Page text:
NBC Sports analyst Rodney Harrison joined Middays with MFB on Tuesday and said he believes Tom Brady can indeed play another 10 years due in part to the more stringent NFL rules. To hear the interview, go to the MFB audio on demand page.
Brady has stated in the past that he wants to play as long as possible — well into his 40s — and he maintained that approach during his appearance with Dennis & Callahan on Tuesday morning. Harrison, Brady’s former teammate, doesn’t doubt the quarterback.
“Tom Brady is probably talking about him playing until he’s 45, 50 years old because of the rule changes,” Harrison said. “The cornerbacks and the safeties, they can’t hit you when you come across the middle, they can’t jam you at the line of scrimmage. So he should be able to play for another 10 or 15 years because of the rule changes.”
Continued Harrison: “If you watch the preseason, you saw how these officials, if you’re breathing on a guy heavy, they’re throwing a flag. They don’t even give you the benefit of the doubt. They don’t even give you consideration. If you’re close to a guy, if you just stare at him too long, they’re throwing flags all over the place.
“Now, this league was changing because of all the additions of Russell Wilson and [Robert Griffin III] and all these mobile quarterbacks like Andrew Luck. Statues that are in the pocket like Brady and [Peyton] Manning and Joe Flacco, why wouldn’t they play — if they have a good offensive line to protect them, why wouldn’t they play another 10 years? Because once you grab a guy it’s a penalty. So I don’t see why they can’t be productive for another 8-10 years, especially the way Tom takes care of his body.”
After three weeks of frequent flags, the Patriots’ final preseason game was not a foul-fest. However, Harrison said he doesn’t believe that’s a sign that the officials will let up once the regular season gets underway.
“The officials came out and the point of emphasis was the illegal contact and the grabbing and holding of the players. I think they’re going to enforce it,” Harrison said. “I think the first half of the season, I think that’s going to be a point of emphasis. I think they’re going to stick with it. The NFL has already come out and said, ‘Hey, we’re not going to back down. We expect the officials, we’re going to hold them accountable to do the same thing. If it’s a grab, we don’t care how many penalties it is in the first quarter, in the first half, call it.’ So I expect a renewed focus on this and I think it’s something that’s going to continue.”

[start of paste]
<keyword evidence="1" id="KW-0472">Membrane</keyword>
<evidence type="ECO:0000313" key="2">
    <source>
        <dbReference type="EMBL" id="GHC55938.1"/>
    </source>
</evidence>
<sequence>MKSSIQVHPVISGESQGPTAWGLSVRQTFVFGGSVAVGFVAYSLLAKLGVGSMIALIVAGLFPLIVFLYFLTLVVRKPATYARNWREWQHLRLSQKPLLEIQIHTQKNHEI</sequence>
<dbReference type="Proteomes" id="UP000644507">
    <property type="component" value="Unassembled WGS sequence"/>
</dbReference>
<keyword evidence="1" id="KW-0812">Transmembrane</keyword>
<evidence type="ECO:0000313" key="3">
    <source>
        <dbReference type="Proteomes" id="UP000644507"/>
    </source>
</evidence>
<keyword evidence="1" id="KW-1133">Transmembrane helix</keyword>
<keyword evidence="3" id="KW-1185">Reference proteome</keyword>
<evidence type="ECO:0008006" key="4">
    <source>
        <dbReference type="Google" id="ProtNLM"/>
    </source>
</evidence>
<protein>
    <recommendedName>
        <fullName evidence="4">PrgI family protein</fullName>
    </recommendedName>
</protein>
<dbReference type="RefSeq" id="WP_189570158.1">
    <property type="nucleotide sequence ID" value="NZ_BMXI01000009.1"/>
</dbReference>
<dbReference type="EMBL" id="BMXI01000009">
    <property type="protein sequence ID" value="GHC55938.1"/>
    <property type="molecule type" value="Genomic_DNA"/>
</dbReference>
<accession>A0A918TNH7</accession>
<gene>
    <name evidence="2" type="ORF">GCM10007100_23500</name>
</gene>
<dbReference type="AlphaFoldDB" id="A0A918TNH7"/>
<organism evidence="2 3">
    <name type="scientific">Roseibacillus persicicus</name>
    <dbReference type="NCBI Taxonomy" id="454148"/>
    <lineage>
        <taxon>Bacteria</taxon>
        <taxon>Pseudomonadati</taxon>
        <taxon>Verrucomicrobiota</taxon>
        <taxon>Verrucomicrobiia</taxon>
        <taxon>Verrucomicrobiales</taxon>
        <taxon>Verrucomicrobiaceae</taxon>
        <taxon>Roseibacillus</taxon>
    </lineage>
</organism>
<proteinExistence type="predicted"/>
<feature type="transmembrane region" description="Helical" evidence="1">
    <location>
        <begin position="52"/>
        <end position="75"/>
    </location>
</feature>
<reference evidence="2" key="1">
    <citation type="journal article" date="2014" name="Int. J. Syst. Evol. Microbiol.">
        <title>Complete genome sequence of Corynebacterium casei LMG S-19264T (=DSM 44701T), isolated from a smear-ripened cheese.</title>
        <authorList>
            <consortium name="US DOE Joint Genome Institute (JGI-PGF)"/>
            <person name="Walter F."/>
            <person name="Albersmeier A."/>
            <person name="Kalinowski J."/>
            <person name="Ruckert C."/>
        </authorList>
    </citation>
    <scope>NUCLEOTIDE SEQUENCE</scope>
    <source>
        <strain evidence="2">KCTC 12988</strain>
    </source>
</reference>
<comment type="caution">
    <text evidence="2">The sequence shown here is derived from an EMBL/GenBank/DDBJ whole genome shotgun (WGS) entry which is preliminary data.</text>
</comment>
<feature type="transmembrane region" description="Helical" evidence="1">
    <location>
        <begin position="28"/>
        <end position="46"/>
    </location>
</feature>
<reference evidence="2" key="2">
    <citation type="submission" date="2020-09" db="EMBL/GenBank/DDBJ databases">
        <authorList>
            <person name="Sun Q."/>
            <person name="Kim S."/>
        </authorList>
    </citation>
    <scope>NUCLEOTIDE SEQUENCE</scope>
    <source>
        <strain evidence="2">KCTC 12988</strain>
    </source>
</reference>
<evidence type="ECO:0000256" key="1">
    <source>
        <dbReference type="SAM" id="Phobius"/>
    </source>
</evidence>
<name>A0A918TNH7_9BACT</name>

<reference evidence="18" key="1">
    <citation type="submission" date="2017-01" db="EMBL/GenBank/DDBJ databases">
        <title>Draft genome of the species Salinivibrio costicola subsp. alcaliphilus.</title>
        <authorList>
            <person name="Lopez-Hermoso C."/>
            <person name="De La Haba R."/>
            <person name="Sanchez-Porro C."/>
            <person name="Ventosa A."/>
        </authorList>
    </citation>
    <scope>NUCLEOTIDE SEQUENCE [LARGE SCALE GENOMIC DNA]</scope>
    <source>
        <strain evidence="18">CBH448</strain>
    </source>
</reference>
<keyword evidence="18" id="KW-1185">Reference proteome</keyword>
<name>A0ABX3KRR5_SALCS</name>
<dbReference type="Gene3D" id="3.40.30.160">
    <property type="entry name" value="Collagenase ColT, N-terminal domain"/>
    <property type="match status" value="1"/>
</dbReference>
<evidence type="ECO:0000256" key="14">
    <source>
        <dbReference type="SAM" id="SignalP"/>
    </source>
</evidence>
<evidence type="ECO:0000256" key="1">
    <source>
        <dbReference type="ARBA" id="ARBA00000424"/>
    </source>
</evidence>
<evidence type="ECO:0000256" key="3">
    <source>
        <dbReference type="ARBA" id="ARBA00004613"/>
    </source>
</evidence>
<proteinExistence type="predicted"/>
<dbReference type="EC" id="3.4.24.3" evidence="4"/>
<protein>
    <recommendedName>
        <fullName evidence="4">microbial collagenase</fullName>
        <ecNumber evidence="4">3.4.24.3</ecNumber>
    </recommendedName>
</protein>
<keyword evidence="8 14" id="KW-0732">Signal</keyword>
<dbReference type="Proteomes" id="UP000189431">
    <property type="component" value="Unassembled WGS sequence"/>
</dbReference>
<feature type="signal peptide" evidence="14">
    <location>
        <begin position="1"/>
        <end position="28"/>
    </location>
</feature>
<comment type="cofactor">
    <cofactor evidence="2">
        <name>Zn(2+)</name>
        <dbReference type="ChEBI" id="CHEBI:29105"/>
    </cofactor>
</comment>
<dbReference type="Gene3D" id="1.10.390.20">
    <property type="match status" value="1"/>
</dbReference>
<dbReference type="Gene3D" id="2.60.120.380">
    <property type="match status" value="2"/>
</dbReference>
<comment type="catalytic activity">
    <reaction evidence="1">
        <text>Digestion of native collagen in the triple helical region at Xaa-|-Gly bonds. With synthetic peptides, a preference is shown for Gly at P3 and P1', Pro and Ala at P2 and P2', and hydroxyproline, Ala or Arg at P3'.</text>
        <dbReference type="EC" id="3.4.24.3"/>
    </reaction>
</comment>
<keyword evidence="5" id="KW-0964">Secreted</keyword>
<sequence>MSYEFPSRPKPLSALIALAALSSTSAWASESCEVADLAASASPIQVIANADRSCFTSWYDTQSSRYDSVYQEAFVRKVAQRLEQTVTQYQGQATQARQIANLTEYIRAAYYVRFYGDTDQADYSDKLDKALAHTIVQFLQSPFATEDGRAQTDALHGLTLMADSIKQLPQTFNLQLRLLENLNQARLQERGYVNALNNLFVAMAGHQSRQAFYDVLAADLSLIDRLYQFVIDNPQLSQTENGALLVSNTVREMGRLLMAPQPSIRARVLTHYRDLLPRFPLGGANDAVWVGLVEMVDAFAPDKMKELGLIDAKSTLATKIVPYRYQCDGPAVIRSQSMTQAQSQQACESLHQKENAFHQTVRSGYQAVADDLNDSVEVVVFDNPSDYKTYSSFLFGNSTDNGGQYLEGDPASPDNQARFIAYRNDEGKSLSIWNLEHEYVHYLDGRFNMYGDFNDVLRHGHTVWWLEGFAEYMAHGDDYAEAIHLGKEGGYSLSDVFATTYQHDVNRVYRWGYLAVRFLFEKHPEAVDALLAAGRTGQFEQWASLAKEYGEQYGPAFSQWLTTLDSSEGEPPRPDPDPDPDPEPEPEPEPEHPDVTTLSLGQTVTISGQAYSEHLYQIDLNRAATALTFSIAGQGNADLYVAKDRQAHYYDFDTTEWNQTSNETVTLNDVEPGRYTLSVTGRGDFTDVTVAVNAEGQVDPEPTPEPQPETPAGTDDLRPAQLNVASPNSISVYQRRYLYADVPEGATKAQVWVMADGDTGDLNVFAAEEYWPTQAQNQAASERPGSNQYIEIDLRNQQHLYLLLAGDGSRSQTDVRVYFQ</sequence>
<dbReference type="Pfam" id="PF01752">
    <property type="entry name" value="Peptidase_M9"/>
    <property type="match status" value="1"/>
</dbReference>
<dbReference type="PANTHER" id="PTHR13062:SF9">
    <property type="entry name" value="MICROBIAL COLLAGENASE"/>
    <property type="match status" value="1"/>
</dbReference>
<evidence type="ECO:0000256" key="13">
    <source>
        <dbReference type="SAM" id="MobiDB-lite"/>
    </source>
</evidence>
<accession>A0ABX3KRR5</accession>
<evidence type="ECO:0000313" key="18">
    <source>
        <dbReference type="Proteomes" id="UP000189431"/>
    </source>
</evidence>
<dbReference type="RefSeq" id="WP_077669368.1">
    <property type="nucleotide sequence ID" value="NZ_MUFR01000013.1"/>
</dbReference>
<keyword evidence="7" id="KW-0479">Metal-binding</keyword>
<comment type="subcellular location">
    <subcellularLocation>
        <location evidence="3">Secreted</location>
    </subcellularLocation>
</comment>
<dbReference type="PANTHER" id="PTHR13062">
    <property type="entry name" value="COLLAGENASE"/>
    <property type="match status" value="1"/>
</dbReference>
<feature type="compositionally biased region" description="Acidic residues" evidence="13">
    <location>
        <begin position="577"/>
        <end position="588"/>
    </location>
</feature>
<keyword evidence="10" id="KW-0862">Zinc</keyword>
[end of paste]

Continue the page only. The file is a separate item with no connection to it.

The stricter rules are being enforced following the Broncos offense’s inability to overcome a physical Sehawks defense in last season’s Super Bowl. A similar thing happened when the Patriots manhandled the Colts last decade. Both times, the losing team’s quarterback was Peyton Manning.
“It can’t be coincidental,” Harrison said. “All of a sudden he’s in Indy and they change it. Then he goes to Denver now and all of a sudden they change it. It’s just one of those things. He’s been a marquee quarterback for a lot of years, and the NFL does not want to see blowouts in the Super Bowl. They want the Super Bowl to be a lot more competitive. And they saw how that defense completely annihilated the Denver Broncos.
“Now, you have to look at tape and [determine] whether that was because they were grabbing, because they were holding, or because of great defense beating great offense. I don’t know what it is, but it was one of those things where I don’t think the Seattle Seahawks should have been punished, or any other team for playing good physical defense.”
Following are more highlights from the interview. For more Patriots news, visit the team page at weei.com/patriots.